The hiking trail itself is a wonder all on its own, boasting several sights of Egyptian geese, mountain zebras, dragonflies and the famed Kalahari-Orange and Queens-Purple-Tipped butterflies. Beware though; the canyon is not without its dangers – hyenas and venomous snakes have also built a home in this realm of rocky waters.


Skeleton Coast

Skeleton Coast - Namibia Holiday

The term ‘Skeleton Coast’ may conjure up images of joyful playground actors wearing fake eye patches and chasing children who run with their imaginations running just as wild.


The reality could not be further from the truth.


This region takes up the predominant area of the upper portion of Namibia’s coastline and requires a permit to enter the Southern region, and another more closely guarded permit to visit the Northern region, which is only given to about a thousand people per year, and only via designated tour groups.


This is to preserve the delicate ecosystem which has evolved from a series of events that have resulted in Skeleton Coast becoming a landmass of shipwrecks and sun-bleached bones – a far cry from the Disneyland-Esque imagery you might have pictured before.


A combination of unruly waters, thick fog and a landmass that allows for no settlements mean this region is littered with the carcasses of unlucky ships and stranded whales whose bones are thicker in number than the local flora. In the past, any sailor who made it off a capsized ship in time and managed to swim ashore stood no chance at survival in this wasteland and died of thirst, becoming one with nature.


Despite these living conditions, life finds a way. Skeleton Coast is home to a number of wild animals such as Rhinos, Elephants, Giraffes, Oryx and Kudu, and even a tribe of the Ovahimba people, who use the numerous Whalebones to construct sturdy huts for their own residence. Even plant life has adapted to the inhospitable conditions and relies heavily on the daily and deadly fog from the Atlantic Ocean to survive.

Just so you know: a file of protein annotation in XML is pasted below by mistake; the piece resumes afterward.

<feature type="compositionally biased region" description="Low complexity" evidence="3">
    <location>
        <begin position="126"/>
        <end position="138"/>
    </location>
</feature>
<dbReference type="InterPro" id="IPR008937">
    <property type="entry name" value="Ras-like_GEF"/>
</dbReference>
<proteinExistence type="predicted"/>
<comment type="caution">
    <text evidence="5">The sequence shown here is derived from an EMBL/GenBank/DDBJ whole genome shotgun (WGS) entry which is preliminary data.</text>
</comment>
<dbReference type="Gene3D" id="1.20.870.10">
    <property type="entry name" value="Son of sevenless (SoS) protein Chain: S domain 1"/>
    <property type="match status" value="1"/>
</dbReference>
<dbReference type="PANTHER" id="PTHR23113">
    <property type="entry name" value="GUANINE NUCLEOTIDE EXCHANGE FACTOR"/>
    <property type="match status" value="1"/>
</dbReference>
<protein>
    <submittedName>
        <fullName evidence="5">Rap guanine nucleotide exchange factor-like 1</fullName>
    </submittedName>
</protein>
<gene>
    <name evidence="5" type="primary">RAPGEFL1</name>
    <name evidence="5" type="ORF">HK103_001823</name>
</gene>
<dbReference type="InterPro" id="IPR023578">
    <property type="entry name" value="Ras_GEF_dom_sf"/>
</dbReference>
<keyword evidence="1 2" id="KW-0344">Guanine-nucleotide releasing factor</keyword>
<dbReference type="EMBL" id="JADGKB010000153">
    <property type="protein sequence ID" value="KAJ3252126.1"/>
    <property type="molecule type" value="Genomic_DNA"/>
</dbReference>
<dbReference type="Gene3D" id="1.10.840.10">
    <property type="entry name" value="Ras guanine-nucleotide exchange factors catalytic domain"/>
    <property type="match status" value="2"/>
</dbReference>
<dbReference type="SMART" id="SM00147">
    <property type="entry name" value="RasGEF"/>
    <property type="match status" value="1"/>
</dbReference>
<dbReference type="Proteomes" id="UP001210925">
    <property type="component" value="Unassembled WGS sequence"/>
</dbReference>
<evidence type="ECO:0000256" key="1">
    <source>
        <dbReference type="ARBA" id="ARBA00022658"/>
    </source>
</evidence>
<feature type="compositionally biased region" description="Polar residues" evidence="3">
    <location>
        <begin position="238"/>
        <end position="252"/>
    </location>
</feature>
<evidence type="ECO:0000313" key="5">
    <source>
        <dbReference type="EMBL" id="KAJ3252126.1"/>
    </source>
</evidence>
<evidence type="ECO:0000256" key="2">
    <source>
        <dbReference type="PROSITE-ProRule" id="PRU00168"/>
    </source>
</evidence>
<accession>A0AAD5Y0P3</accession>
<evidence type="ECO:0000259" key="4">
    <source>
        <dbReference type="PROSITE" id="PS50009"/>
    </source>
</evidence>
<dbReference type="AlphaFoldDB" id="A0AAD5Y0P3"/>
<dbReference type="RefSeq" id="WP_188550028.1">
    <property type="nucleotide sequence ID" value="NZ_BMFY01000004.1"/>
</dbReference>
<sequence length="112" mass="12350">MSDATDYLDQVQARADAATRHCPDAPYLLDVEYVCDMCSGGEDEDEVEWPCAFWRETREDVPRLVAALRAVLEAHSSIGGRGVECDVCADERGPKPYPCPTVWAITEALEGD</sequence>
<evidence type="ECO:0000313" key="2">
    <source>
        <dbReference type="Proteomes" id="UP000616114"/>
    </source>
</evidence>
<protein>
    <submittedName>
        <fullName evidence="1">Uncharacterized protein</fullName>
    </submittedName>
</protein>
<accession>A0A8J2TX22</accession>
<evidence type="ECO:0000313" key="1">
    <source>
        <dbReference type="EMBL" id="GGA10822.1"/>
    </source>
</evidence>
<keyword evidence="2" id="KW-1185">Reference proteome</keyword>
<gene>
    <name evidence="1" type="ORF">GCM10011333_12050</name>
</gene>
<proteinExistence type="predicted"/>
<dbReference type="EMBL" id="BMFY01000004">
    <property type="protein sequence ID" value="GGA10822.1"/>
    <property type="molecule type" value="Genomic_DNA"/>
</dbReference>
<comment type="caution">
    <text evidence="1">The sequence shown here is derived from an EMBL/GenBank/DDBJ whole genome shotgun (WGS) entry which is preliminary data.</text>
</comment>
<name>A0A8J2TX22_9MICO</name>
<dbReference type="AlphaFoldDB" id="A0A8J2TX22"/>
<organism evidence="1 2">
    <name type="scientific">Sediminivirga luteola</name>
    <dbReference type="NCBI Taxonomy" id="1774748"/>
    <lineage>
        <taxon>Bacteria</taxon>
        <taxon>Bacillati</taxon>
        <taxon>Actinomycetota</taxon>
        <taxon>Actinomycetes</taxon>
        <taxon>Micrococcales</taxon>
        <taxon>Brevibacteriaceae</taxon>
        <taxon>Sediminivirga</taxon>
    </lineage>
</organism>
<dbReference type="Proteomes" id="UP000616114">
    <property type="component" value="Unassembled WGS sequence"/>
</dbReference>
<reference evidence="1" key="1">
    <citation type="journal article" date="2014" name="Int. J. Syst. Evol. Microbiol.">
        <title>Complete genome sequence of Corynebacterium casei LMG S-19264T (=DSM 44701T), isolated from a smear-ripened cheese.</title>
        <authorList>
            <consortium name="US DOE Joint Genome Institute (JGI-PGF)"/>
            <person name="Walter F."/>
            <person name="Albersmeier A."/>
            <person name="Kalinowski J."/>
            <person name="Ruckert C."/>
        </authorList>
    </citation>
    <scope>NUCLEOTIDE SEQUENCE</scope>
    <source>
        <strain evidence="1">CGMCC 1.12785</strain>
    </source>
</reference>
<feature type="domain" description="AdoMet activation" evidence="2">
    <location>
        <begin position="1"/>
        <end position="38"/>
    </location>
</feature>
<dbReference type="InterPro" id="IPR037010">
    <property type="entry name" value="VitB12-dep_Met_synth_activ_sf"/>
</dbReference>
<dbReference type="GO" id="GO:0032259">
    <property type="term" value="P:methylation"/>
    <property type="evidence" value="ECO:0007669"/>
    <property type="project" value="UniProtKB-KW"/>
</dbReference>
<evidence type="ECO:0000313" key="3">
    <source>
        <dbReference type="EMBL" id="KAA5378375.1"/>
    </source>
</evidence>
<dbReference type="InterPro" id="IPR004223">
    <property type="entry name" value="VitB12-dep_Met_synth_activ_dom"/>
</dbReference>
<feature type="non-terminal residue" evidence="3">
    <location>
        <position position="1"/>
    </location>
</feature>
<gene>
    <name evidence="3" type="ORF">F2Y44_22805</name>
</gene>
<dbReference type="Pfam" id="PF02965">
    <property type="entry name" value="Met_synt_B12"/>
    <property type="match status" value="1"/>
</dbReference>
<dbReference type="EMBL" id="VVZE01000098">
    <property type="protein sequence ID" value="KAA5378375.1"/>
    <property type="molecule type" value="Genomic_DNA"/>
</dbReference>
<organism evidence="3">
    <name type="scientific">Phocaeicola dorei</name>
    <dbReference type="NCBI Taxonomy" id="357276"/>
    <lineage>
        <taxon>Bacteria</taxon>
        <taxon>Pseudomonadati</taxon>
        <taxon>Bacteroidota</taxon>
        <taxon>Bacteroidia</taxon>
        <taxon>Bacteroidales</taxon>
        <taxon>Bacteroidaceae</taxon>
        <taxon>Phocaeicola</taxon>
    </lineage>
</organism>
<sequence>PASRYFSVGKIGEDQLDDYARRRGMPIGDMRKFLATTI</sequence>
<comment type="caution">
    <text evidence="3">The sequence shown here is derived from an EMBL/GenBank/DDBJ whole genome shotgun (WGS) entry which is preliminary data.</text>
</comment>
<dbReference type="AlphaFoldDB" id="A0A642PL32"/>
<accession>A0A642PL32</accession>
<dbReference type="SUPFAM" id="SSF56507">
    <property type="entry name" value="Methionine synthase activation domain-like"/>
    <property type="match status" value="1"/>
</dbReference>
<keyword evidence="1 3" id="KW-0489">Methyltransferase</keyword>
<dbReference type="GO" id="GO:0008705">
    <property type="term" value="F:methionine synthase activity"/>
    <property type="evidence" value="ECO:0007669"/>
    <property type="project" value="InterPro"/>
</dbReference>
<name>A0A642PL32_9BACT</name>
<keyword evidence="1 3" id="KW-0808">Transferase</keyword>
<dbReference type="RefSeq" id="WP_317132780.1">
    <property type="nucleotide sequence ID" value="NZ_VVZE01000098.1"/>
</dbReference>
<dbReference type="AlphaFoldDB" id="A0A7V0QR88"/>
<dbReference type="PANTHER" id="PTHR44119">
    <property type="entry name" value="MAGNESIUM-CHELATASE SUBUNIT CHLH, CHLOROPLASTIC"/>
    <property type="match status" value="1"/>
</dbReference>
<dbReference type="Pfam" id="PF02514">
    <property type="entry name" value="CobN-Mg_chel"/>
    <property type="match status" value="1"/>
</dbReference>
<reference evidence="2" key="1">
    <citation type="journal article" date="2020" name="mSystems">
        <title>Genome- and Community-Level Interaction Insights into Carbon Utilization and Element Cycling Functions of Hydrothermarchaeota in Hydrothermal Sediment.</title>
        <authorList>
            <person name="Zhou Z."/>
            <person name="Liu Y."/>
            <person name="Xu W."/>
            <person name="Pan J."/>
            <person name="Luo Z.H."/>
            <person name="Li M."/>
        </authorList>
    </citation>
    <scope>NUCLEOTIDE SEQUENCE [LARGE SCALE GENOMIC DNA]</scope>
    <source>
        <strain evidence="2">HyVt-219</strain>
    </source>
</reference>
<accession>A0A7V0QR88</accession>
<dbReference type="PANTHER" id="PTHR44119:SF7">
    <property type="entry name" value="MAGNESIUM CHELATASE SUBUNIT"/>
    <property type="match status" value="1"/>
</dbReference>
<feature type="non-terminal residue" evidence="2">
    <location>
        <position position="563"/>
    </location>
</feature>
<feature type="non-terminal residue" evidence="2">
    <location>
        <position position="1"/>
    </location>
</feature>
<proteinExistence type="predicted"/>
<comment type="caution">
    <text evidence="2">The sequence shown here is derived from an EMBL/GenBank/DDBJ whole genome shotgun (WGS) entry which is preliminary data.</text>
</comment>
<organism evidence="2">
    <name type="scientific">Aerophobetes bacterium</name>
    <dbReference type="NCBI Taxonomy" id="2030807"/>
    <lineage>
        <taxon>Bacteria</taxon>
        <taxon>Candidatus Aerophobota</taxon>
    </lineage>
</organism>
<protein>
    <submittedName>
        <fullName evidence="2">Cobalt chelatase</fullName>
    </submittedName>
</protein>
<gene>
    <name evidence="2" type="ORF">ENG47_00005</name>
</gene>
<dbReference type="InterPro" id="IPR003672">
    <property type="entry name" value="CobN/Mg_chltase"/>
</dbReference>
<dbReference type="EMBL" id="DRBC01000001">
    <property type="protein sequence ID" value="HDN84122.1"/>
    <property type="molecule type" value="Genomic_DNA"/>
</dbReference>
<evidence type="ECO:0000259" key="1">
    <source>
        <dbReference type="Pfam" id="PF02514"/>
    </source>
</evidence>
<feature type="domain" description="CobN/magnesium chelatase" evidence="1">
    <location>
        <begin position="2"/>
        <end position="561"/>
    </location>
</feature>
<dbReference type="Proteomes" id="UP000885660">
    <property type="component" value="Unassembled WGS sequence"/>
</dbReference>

Etosha National Park

Etosha National Park - Namibia holiday

With salt pans so large they can be seen from space, and flocks of birds living in harmony with herds of animals, the Etosha National Park in Namibia is top on the list for getting up close with the creatures of Africa for your natural wonders holiday.


Etosha means “The Great White Area” in Ovambo, due to the salt pans which are home to thousands of Flamingos who migrate here and nest in the ephemeral waters every year  (“The Great White Pink Area”?)


Through safaris and tours, you can witness elephants, giraffes, zebras and springbok gather en masse as they graze peacefully in massive herds together, unknowingly being stalked by sinuous leopards and regal lions.


This landscape has many unique features and species of wildlife, and several camps have created specially made photography hides near the waterholes, designed for nature and animals lovers alike. Many of the lodges have private decks and viewing platforms so you can see the wonders of Africa from the peace and comfort of your own abode.

Namibia holiday vacation travel

If you’re seeking a holiday that promises to deliver a combination of awe, beauty, adventure and eternal memories, then Namibia will happily provide.